On Friday afternoon I crept to the feeding meadow and wallow I knew the bull I was after liked to visit in the evenings. To my surprise there was a cow bedded 70 yards above the wallow already. They had beat me there for the night more than 2 hours before their usual wallowing and feeding time. I waited patiently on her as I laid hidden behind a rock for what seemed like hours. Turns out this was only 15 minutes and she eventually got on her feet and started feeding in my direction. As I watched her feed at 40 yards I could hear the scraping and breaking of spruce branches from the wallow below. Finally out of the corner of my eye I saw dark chocolate antlers emerge from the timber and start walking up to check her. As I slowly turned my head I realized that this was the exact bull I came in to kill. He slowly worked up the hill to 45 yards from me but only presented a straight on shot. The cow slowly worked into the timber to my right. As I tried to slow my heart rate and steady my hands I thought of ways to stop this bull before he hit the timber. Like something magical however he decided to turn the other direction and look back down to his wallow. With his head looking away I came to full draw and steadied my 40 yard pin on his lungs. As soon as I released the arrow I knew he was done for. Having no idea I was there the arrow slipped through both lungs and he trotted back to the wallow without any sense of urgency. As soon as he hit the open meadow I watched him start walking backwards and then hell broke loose. 20 or more cows went tearing off out of the timber around me to the wallow meadow. They mewed and stomped around for a minute and then traveled off into the trees. I slowly worked the timber edge down to find the most amazing sight of my nearly 20 year archery elk career. Finally I was able to shoot a big bull by not shooting a small bull first!

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UtahJimmy

Well Known Rokslider
Joined
Jul 6, 2016
Messages
832
Location
SLC, UT
Congrats on a fantastic bull, thanks for sharing the story!

Sent from my Pixel 6 using Tapatalk
 

Luked

Well Known Rokslider
Joined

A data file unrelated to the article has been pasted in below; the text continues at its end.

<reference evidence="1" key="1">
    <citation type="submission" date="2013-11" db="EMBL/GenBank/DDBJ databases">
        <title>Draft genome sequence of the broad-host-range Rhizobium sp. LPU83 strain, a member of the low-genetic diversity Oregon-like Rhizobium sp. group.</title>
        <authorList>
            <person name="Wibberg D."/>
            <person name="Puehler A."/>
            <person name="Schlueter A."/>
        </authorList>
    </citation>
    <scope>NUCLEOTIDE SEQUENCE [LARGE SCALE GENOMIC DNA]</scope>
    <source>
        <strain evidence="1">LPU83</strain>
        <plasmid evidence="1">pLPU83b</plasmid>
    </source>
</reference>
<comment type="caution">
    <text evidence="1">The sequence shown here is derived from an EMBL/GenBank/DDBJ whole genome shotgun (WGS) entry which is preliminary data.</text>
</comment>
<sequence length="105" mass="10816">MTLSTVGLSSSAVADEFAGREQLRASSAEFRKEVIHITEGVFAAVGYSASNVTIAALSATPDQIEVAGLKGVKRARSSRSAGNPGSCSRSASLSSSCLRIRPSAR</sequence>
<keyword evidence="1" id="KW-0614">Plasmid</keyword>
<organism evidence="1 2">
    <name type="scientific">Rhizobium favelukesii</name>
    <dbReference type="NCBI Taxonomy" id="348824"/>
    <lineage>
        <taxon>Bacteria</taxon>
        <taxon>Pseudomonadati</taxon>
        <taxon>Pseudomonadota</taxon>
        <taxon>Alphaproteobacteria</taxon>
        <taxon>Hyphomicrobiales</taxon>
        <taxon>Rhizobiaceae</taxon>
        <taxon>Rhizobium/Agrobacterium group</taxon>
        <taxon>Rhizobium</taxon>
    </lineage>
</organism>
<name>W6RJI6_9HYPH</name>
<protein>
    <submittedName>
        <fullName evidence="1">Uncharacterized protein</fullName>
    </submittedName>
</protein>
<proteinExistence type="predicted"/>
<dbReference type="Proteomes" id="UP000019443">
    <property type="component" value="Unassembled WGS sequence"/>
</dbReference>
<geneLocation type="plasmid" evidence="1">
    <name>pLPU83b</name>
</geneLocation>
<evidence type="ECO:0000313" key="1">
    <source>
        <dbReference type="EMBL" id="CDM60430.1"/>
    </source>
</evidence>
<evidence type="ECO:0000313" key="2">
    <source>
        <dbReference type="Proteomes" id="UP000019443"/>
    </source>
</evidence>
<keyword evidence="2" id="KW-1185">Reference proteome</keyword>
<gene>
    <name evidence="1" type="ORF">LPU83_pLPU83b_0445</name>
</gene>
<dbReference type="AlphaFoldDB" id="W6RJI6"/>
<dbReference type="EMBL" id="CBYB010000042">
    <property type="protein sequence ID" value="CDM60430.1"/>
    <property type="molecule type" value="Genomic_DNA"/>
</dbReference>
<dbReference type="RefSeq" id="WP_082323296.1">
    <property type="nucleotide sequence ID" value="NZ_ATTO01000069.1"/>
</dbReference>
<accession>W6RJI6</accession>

Apr 3, 2014
Messages
600
Thats awesome. Congrats.
We have that same saying here at home for whitetail season. They dont get big if you kill them when they are small
 

Ucsdryder

Well Known Rokslider
Joined
Jan 24, 2015
Messages
3,739
That’s a stud but you said it yourself, pull a great tag and have a better chance at a big bull. I’m confident that bull doesn’t exist in the otc area I hunt elk. At least in the last 8-10 years of trail cameras and boots on the ground I’ve never seen one over 300”, let alone one taller than I am (that is a great picture). Congrats, if you score him post up some pictures and let everyone guess, especially if you have some Live Photos from this summer!
 

Hnthrdr

Well Known Rokslider
Joined
Jan 29, 2022
Messages
340
Location
Co
Awesome bull! Good buddy of mine that kills big deer and elk consistently, always tells me that. He also says you have to be content with not filling your tag if you want big animals. Your patience paid off. BOAL right there ;)
 
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strousek

strousek

Well Known Rokslider
Joined
Sep 28, 2017
Messages
135
Location
Colorado
That’s a stud but you said it yourself, pull a great tag and have a better chance at a big bull. I’m confident that bull doesn’t exist in the otc area I hunt elk. At least in the last 8-10 years of trail cameras and boots on the ground I’ve never seen one over 300”, let alone one taller than I am (that is a great picture). Congrats, if you score him post up some pictures and let everyone guess, especially if you have some Live Photos from this summer!
I have seen several 300"+ bulls come out of OTC units in CO. These two bulls here I found in August 2020 while scouting for mountain goats. They lived in an OTC unit in the middle of the national forest. They are there but they sure are smart.